• Who this card is good for: Families with lots of places to go and meals to prepare. The rewards rates on purchases at U.S. supermarkets, U.S. gas stations and select U.S. department stores are exceptional.
  • Alternatives: If you or a family member feel that an ongoing $95 annual fee is worth it, the Blue Cash Preferred Card from American Express offers an opportunity to earn significantly higher rewards.

Learn more: Blue Cash Everyday Card from American Express vs. Amex EveryDay Credit Card
Read our full Blue Cash Everyday Card from American Express review.

Capital One Platinum Credit Card: Best for no annual fee

  • What we love about the Capital One Platinum Credit Card: This card does not charge an annual fee and it’s possible for people with a credit score as low as 580 to be approved.
  • Who this card is good for: People with fair credit looking for a no annual fee card that will help build creditworthiness.
  • Alternatives: If you’re willing to pay a $39 annual fee, the Capital One QuicksilverOne Cash Rewards Credit Card is a similar card that offers a rewards program in the form of 1.5 percent cash back on purchases.

Learn more: Who should get the Capital One Platinum Card?
Read our full Capital One Platinum Credit Card review.

Discover it Student Cash Back: Best for earning cash back with no credit history

  • What we love about the Discover it Student Cash Back: Most cash back cards, much less cards with this kind of earning potential, require not just a credit history but a good or excellent credit score, so its availability to students is noteworthy.
  • Who this card is good for: College students interested in building a credit history and earning as they learn about rotating bonus categories.
  • Alternatives: Providing a more straightforward option for earning rewards, budget-conscious students will love the Capital One SavorOne Student Cash Rewards Card’s unlimited 3 percent cash back on student-centric categories (dining, entertainment and popular streaming services) and 8 percent back on Vivid Seats purchases if there’s an event in your future plans.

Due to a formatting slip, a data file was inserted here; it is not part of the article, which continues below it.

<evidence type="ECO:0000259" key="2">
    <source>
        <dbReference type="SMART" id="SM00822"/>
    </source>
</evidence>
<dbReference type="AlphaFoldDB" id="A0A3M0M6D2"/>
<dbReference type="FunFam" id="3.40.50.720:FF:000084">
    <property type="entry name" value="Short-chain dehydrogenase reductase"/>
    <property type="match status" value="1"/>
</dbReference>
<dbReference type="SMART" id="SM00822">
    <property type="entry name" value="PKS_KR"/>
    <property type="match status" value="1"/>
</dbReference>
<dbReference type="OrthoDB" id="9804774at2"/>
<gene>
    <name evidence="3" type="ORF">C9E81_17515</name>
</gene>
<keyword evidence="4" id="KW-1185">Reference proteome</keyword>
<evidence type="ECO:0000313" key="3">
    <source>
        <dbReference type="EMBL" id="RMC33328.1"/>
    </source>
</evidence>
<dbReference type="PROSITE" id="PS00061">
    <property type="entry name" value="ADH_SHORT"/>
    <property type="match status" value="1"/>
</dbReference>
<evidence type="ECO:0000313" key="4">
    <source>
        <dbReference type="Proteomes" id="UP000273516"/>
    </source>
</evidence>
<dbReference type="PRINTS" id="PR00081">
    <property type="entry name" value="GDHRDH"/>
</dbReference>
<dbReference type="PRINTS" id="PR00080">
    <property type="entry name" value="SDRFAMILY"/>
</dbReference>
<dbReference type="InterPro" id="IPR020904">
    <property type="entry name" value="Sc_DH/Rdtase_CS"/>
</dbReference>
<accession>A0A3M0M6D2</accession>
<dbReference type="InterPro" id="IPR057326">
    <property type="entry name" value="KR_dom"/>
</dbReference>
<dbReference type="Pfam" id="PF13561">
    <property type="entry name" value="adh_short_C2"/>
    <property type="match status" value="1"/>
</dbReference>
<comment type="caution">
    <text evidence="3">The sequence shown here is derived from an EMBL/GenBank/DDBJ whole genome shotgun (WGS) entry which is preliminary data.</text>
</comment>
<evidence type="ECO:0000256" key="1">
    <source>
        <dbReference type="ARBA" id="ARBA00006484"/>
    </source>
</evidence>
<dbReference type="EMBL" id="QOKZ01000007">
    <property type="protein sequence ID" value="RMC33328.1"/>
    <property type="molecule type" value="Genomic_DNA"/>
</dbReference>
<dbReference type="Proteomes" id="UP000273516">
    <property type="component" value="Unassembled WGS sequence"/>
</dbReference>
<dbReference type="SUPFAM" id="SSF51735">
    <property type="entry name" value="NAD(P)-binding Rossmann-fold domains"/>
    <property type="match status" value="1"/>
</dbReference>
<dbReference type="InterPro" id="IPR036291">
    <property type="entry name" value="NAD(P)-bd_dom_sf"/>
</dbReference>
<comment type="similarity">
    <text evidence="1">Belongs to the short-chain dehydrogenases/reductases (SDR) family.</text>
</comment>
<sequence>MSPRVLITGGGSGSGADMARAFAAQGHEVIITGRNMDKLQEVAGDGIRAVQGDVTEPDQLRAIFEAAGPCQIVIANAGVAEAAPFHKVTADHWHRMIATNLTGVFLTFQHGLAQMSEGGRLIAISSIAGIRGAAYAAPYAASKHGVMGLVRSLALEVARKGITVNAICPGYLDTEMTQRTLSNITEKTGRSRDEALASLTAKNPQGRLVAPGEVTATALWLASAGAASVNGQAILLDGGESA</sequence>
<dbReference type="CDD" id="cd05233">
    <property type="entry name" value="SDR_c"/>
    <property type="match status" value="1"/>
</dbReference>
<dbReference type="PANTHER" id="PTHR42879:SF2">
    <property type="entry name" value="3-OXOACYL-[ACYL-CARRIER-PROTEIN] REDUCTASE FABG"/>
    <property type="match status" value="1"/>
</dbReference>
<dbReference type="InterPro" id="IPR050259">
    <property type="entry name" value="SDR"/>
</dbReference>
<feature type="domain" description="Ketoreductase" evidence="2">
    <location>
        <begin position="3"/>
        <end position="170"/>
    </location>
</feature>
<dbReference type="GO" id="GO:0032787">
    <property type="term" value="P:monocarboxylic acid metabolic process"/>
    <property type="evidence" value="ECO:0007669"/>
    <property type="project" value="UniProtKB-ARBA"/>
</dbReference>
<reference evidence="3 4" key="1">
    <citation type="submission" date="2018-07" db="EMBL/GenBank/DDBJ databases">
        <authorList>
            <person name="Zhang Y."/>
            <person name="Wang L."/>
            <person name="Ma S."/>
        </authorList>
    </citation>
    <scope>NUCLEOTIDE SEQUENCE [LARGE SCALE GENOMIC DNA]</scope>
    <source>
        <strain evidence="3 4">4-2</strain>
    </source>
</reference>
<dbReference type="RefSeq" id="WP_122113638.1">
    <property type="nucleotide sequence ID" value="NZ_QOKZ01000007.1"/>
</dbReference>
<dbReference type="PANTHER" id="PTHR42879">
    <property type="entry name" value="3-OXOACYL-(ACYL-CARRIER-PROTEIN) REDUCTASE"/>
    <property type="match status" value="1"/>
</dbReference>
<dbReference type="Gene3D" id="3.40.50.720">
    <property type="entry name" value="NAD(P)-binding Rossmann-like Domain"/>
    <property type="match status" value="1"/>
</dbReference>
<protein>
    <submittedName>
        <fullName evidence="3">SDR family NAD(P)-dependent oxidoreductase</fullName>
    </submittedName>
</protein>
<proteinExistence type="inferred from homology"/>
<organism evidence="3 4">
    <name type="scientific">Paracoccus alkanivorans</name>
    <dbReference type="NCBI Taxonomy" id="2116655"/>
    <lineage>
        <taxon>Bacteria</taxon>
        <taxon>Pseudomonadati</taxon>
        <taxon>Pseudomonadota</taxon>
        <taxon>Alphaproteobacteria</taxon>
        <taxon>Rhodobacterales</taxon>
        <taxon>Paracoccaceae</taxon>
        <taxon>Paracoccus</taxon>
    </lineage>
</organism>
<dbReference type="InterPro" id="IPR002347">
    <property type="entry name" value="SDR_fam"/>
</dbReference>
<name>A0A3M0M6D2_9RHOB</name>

Learn more: Is the Discover It Student Cash Back card worth it?
Read our full Discover it Student Cash Back review.

Capital One Platinum Secured Credit Card: Best credit limit policy

  • What we love about the Capital One Platinum Secured Credit Card: Not many secured cards come with no annual fee and security deposit requirements as low as $49. Plus, Capital One will review your account for a potential credit limit increase after six months.
  • Who this card is good for: People with bad credit scores (300 to 670 FICO) who want to build their credit with few distractions.
  • Alternatives: For people with limited credit history who want to build their score while taking advantage of a few perks, the Discover it® Secured Credit Card earns rewards on purchases and offers the opportunity to qualify for an introductory rate on balance transfers for six months (24.49 percent variable APR thereafter).

Read our full Capital One Platinum Secured Credit Card review.

Petal 2 “Cash Back, No Fees” Visa Credit Card: Best for credit-building with cash back

  • What we love about the Petal 2 “Cash Back, No Fees” Visa Credit Card: Cardholders have the opportunity to periodically increase their cash back rates with on-time payments.
  • Who this card is good for: Anyone with no credit history who wants to start building credit while also earning modest rewards.
  • Alternatives: The Discover it® Student Cash Back card lets cardholders earn 5 percent cash back on rotating categories when activated each quarter (up to $1,500 in purchases per quarter, then 1 percent), in categories like Amazon.com and grocery stores. Plus, this card provides a cash back match at the end of the first year and does not charge an annual fee or foreign transaction fee.

Read our full Petal 2 “Cash Back, No Fees” Visa Credit Card review.


How do credit cards work?

A credit card, usually a plastic or metal card, is a financial product similar to a personal line of credit that lets you make purchases now, but pay for them later. When you’re approved for a credit card, you get a credit limit that determines the maximum dollar amount you can charge to your card. As you make purchases, your available credit decreases. When you pay your bill, your available credit increases.